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“My body instantly craves chai and samosa”

German expats talk about adapting to India, and the surprising similarities between the two cultures.

The cultural similarities between Germany and India are well known, especially with regards to the language. Linguists believe that Sanskrit and German share the same Indo-Germanic heritage of languages. A quick comparison indeed holds up theory - ratha in Sanskrit (chariot) is rad in German, aksha (axle) in Sanskrit is achse in German and so on. Germans have long held a fascination for Indology and Sanskrit. While Max Müller is still admired for his translation of ancient Indian scriptures, other German intellectuals such as Goethe, Herder and Schlegel were deeply influenced by Kalidasa. His poetry is said to have informed Goethe’s plays, and inspired Schlegel to eventually introduce formal Indology in Germany. Beyond the arts and academia, Indian influences even found their way into German fast food! Indians would recognise the famous German curry powder as a modification of the Indian masala mix. It’s most popular application is the currywurst - fried sausage covered in curried ketchup.

It is no wonder then that German travellers in India find a quite a lot in common between the two cultures, even today. Some, especially those who’ve settled here, even confess to Indian culture growing on them with time. Isabelle, like most travellers, first came to India to explore the country’s rich heritage. She returned the following year as an exchange student, and a couple of years later found herself working for an Indian consultancy firm. When asked what prompted her to stay on, Isabelle said, “I love the market dynamics here, working here is so much fun. Anywhere else would seem boring compared to India.” Having cofounded a company, she eventually realised her entrepreneurial dream here and now resides in Goa with her husband.

Isabelle says there are several aspects of life in India that remind her of home. “How we interact with our everyday life is similar in both Germany and India. Separate house slippers to wear at home, the celebration of food and festivals, the importance of friendship…” She feels Germany and India share the same spirit especially in terms of festivities. “We love food and we love celebrating food. There is an entire countdown to Christmas. Every day there is some dinner or get-together,” much like how Indians excitedly countdown to Navratri or Diwali. Franziska, who was born in India to German parents, adds that both the countries exhibit the same kind of passion for their favourite sport. “In India, they support cricket like anything while in Germany it would be football.”

Having lived in India for almost a decade, Isabelle has also noticed some broad similarities in the way children are brought up in the two countries. “We have a saying in South Germany ‘Schaffe Schaffe Hausle baue’ that loosely translates to ‘work, work, work and build a house’. I found that parents here have a similar outlook…to teach their children to work hard. They feel that they’ve fulfilled their duty only once the children have moved out or gotten married. Also, my mother never let me leave the house without a big breakfast. It’s the same here.” The importance given to the care of the family is one similarity that came up again and again in conversations with all German expats.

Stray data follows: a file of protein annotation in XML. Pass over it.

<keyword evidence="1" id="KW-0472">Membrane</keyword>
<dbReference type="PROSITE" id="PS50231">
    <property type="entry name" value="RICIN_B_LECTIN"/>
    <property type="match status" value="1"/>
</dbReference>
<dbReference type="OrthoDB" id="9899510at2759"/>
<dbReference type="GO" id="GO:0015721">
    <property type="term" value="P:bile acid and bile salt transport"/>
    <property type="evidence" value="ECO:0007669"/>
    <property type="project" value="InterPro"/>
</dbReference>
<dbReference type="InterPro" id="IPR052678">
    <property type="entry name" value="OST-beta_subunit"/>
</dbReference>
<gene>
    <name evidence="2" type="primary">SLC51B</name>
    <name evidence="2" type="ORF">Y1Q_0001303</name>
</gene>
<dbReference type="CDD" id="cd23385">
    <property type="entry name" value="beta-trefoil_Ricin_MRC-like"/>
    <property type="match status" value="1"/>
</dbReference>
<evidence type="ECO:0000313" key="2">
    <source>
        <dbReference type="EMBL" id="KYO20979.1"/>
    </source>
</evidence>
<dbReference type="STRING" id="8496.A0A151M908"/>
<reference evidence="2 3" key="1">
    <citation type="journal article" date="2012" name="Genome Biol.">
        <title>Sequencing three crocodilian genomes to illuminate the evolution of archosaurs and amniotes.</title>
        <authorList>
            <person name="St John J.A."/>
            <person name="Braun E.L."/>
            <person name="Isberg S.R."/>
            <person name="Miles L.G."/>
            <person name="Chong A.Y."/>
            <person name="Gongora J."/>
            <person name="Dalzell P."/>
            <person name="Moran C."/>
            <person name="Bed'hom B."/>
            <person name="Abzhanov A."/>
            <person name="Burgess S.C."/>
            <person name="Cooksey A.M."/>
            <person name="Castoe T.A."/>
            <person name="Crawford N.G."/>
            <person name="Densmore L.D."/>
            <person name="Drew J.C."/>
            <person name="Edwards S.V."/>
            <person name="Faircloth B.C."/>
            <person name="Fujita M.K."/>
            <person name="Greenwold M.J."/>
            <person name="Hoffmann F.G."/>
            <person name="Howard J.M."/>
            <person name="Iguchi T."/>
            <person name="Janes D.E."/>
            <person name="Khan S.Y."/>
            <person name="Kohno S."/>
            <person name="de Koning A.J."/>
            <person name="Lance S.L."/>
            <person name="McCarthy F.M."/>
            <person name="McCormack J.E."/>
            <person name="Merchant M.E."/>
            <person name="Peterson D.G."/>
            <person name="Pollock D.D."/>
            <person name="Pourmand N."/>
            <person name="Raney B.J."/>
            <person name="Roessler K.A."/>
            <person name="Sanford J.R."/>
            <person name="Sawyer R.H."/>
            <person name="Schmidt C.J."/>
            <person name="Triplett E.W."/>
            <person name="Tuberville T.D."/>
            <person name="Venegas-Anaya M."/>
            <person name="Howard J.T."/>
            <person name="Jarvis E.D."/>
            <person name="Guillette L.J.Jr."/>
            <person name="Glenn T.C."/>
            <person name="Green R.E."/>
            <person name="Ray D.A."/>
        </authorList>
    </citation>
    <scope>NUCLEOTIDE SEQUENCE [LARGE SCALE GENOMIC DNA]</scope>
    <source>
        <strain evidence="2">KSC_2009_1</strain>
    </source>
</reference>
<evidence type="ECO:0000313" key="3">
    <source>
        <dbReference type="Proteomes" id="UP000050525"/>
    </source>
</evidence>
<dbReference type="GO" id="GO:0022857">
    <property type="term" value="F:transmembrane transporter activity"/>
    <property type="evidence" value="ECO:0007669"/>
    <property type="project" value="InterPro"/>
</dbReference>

While most people wouldn’t draw parallels between German and Indian discipline (or lack thereof), Germans married to Indians have found a way to bridge the gap. Take for example, Ilka, who thinks that the famed differences of discipline between the two cultures actually works to her marital advantage. She sees the difference as Germans being highly planning-oriented; while Indians are more flexible in their approach. Ilka and her husband balance each other out in several ways. She says, like most Germans, she too tends to get stressed when her plans don’t work out, but her husband calms her down.

Consequently, Ilka feels India is “so full of life. The social life here is more happening; people smile at you, bond over food and are much more relaxed.” Isabelle, too, can attest to Indians’ friendliness. When asked about an Indian characteristic that makes her feel most at home, she quickly answers “humour.” “Whether it’s a taxi driver or someone I’m meeting professionally, I’ve learnt that it’s easy to lighten the mood here by just cracking a few jokes. Indians love to laugh,” she adds.

Indeed, these Germans-who-never-left as just diehard Indophiles are more Indian than you’d guess at first, having even developed some classic Indian skills with time. Ilka assures us that her husband can’t bargain as well as she does, and that she can even drape a saree on her own.

Isabelle, meanwhile, feels some amount of Indianness has seeped into her because “whenever its raining, my body instantly craves chai and samosa”.

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This article was produced by the Scroll marketing team on behalf of Lufthansa as part of their More Indian Than You Think initiative and not by the Scroll editorial team.